Failings of the Cameron project. The shortcomings of Cameron’s modernisation project have been brought into stark relief by the rise of UKIP. Cameron recognised that the Conservatives can only win from the centre ground, but he could not secure large enough swings from middle class, women, young and ethnic minority voters to deliver a parliamentary majority in 2010. These failings are exacerbated by the leakage of support to UKIP, driven by Conservative failings on valence issues (e.g. the 2012 budget ‘omnishambles’) and the attractiveness of UKIP’s tougher messages on the EU and immigration to disillusioned Conservatives. In short, Cameron has not reproduced the alchemy that saw Blair persuade supporters of his rival party to switch sides while retaining much of his core support.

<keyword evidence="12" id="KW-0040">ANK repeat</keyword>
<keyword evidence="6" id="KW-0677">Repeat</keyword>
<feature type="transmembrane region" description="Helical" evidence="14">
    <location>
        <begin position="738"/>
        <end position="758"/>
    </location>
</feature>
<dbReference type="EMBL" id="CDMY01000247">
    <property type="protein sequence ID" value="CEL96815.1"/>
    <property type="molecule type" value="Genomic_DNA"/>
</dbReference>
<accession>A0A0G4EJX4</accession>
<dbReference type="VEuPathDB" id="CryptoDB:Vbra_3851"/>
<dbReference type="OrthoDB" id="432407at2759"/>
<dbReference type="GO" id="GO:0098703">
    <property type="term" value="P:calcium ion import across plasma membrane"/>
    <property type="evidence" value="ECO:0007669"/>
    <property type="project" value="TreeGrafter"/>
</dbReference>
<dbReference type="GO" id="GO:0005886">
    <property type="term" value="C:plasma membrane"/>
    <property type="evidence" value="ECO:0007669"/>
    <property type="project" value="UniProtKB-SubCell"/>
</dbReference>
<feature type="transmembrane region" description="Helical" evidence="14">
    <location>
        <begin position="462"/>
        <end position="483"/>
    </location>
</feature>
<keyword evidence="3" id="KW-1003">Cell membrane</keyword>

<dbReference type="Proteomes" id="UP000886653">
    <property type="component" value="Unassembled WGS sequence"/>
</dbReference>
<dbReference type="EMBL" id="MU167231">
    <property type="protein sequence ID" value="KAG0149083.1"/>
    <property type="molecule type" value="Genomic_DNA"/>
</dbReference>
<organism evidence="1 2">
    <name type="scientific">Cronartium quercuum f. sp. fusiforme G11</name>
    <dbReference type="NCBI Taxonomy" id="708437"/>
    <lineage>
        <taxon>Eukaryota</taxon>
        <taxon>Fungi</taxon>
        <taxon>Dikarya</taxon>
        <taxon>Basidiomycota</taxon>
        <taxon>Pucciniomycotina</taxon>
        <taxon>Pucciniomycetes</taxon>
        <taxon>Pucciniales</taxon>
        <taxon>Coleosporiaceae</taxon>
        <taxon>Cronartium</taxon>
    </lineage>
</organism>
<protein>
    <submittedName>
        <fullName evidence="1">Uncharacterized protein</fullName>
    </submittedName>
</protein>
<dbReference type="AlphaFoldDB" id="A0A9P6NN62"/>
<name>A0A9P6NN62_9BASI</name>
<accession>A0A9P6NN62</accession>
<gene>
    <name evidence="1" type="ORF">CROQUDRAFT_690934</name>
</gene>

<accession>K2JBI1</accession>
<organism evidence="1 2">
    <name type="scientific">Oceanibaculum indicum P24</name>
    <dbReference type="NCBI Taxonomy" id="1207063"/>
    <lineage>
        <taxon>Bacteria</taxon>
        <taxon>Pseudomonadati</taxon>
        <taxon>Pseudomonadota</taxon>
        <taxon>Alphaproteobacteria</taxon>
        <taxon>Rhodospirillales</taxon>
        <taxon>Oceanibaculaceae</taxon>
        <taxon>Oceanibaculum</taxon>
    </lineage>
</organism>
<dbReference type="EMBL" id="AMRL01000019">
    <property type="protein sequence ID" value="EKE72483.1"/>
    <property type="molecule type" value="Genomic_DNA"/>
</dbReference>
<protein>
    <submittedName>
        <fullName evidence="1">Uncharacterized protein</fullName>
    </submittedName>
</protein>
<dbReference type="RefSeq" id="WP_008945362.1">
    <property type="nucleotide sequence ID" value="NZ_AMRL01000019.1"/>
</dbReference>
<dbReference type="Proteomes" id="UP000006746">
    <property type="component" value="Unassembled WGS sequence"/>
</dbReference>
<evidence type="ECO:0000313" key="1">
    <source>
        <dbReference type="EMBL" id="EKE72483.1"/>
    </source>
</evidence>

Voter defection. The Conservatives have lost significantly more of their 2010 general election support to UKIP than have Labour or the Liberal Democrats as Figure 1 demonstrates drawing on YouGov polling. Data from the British Election Study’s Continuous Monitoring Survey (CMS) for the period June 2010 to April 2013 show that 42% of UKIP supporters recalled voting for the Conservatives in 2010. We would expect a populist party such as UKIP to win support from the governing party, but it has taken a higher proportion of voters from the Conservatives since 2012 than it managed to take from Labour under Blair or Brown. Up to 20% of Conservative 2010 voters now say that they will vote for UKIP at the next general election. Again, using the CMS data, among 2010 Conservative voters, those who disapprove of EU membership and those in working class occupations were more likely to defect to UKIP than other Conservatives. The likelihood of defection also rises among 2010 Conservative voters as age increases. This fits the broader pattern of UKIP support. However, UKIP draws support from across different social groups: according to CMS data for the period April 2012 to April 2013, 35% of UKIP supporters were from the professional/managerial middle class (see Figure 2).